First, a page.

Signal-production circuitry 21 can employ several methods to provide an aging signal. Co-pending U.S. Ser. No. 11/962,182, by Leon et al., describes a method for measuring the current passing through each of the subpixels. Co-pending U.S. Ser. No. 11/766,823 describes a method for measuring a voltage associated with each drive circuit. Other methods obvious to those skilled in the art can also be employed with the present invention. Referring to FIG. 4, a 2T1C subpixel 16 as known in the art can comprise a drive transistor 103, select transistor 104, and EL device 101, as shown on FIG. 1. It can additionally comprise a gate electrode 43 of drive transistor 103, a first voltage source 41, and a second voltage source 42. These features will be used in discussion of several embodiments of signal-production circuitry.

Comparison circuitry 22 may comprise a comparator, which can compare the aging signal for a subpixel with a threshold level for that subpixel. The output of the comparator can be used as a staleness signal for that subpixel. Note that any comparison to see whether a value is below a threshold is analogous to a comparison to see whether a value is above a threshold. Such comparisons can therefore be employed with the present invention. Although the staleness signal is carrying yes-or-no information, it does not have to be digital; it can be analog, pulse-width modulated, or other forms known in the art. Measurements of the aging signal for each subpixel can be taken, and reverse bias applied, at predetermined intervals, after a predetermined time, or at times calculated based on what is shown on the display. Measurements can also be taken when measurements of a subpixel in the matrix or a representative subpixel indicate one or more subpixels are stale. For an electroluminescent panel including multiple subpixels, an aging signal and a staleness signal can be produced for each subpixel.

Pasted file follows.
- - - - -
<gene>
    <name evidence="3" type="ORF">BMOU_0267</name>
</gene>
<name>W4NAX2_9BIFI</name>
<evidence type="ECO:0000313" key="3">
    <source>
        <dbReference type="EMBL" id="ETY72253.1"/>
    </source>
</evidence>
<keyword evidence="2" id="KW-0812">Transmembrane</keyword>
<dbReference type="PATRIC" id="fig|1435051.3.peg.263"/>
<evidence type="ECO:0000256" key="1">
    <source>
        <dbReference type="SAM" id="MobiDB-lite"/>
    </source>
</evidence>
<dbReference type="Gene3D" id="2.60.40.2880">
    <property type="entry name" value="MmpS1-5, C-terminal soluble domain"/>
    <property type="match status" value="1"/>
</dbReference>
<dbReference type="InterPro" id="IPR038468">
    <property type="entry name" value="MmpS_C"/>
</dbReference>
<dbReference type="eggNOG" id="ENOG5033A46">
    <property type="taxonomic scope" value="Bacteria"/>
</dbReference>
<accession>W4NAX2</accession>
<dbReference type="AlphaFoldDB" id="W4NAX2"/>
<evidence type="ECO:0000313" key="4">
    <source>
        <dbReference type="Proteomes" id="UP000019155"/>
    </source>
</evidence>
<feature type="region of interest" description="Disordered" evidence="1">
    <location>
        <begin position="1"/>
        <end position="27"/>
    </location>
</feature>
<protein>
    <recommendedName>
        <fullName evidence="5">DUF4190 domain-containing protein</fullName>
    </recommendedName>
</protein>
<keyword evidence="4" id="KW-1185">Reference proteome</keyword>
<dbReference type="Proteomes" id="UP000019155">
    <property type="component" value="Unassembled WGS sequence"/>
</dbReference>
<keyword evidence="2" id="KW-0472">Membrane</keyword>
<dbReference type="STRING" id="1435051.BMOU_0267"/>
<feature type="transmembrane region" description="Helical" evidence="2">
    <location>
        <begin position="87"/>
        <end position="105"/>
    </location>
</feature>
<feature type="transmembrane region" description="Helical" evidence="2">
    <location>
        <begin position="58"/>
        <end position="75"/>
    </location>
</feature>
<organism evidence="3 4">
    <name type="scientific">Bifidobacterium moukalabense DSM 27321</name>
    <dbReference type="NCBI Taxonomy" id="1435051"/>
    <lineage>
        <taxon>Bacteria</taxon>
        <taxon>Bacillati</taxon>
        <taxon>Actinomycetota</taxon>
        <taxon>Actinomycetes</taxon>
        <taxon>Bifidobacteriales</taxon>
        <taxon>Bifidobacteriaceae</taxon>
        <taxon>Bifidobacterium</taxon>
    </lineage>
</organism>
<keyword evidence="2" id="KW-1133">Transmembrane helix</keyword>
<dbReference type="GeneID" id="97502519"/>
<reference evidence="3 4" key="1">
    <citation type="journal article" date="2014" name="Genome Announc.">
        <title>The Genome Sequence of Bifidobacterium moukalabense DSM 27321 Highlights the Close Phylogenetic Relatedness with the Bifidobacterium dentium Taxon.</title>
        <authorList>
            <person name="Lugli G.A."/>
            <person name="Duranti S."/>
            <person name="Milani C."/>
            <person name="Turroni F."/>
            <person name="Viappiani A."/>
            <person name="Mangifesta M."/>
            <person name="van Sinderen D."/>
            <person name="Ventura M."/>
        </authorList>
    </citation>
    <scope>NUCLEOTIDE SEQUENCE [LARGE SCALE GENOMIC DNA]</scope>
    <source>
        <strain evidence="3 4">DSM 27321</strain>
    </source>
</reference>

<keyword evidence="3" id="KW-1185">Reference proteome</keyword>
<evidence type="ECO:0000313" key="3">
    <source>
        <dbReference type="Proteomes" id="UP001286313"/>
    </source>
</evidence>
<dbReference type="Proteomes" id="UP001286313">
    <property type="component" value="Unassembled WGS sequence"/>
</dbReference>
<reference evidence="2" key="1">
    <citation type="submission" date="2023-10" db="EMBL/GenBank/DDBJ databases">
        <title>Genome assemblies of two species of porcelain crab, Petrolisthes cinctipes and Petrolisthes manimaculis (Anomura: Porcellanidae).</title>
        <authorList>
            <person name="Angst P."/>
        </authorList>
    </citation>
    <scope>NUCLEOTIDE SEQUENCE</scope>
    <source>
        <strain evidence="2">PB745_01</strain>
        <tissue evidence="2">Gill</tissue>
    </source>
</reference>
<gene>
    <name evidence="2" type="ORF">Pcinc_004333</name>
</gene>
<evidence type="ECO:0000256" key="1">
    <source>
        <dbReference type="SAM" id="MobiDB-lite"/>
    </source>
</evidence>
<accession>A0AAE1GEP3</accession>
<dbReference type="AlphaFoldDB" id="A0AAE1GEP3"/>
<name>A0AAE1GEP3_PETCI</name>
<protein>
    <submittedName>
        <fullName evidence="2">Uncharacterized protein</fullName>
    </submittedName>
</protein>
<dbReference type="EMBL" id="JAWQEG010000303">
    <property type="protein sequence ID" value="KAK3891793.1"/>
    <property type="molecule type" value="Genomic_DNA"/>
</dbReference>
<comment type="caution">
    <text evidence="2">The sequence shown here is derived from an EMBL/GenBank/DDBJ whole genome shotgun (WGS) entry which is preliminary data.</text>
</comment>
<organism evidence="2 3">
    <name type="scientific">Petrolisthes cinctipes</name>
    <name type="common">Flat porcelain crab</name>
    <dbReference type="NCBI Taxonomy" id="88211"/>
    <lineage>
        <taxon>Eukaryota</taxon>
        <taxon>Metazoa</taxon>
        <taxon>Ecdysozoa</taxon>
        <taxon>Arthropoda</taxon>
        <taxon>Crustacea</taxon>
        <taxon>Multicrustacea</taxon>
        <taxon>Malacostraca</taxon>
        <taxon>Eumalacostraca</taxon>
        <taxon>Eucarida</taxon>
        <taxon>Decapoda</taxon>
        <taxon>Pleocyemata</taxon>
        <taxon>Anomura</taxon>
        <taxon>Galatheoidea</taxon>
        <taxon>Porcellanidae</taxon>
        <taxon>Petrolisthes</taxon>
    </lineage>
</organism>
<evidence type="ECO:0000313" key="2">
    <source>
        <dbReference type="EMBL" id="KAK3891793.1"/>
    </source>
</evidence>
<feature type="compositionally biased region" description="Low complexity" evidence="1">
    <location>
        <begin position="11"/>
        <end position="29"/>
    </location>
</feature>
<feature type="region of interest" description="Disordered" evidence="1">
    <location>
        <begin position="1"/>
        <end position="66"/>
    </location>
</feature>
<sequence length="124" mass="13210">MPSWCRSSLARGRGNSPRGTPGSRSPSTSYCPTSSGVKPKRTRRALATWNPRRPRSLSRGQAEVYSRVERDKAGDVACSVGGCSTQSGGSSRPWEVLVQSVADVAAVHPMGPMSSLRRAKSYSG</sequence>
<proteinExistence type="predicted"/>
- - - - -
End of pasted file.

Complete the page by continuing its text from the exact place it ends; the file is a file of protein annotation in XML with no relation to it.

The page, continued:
Referring to FIG. 5, in one embodiment, as taught in U.S. Ser. No. 11/962,182 by Leon et al., the aging signal can be the current passing through a subpixel, and the staleness signal can indicate that the subpixel current is below a predetermined threshold, or equivalently that the magnitude of the difference between measured current and some reference current is above a predetermined threshold. To this end, each subpixel 16 can include a first voltage source 41 electrically connected to the drive transistor 103 and a second voltage source 42 electrically connected to the electroluminescent device 101. The drive transistor can have a gate electrode 43 electrically connected to a select transistor 104, as shown in FIG. 4. Note that electrical connection can be made through switches, bus lines, conducting transistors, or other devices known in the art. Signal-producing circuitry 21, as shown in FIG. 2, can include a measuring circuit 51 for measuring the current passing through the first and second voltage sources at different times to provide an aging signal representing variations in the characteristics of the drive transistor and EL device caused by operation of the drive transistor and EL device over time. The aging signal can be the change in current between an initial measurement and a more recent measurement, expressed as a difference or a percentage. The measuring circuit can comprise, for example, a current mirror 511, current-to-voltage converter 512, correlated double-sampling unit 513, and analog-to-digital converter 514, as taught in U.S. Ser. No. 11/962,182 by Leon et al. The control signal can be compared to a threshold current to produce the staleness signal associated with each subpixel. Note that per Kirchoff's Current Law the measuring circuit can be attached anywhere in the current path through the drive transistor and EL device; for example, it can be attached between first voltage source 41 and drive transistor 103, or between electroluminescent device 101 and second voltage source 42. Similarly, the current can be measured through any node or nodes in the current path; for example, the current passing through the drain and source terminals of the drive transistor (631 and 633 of FIG. 6) can be measured.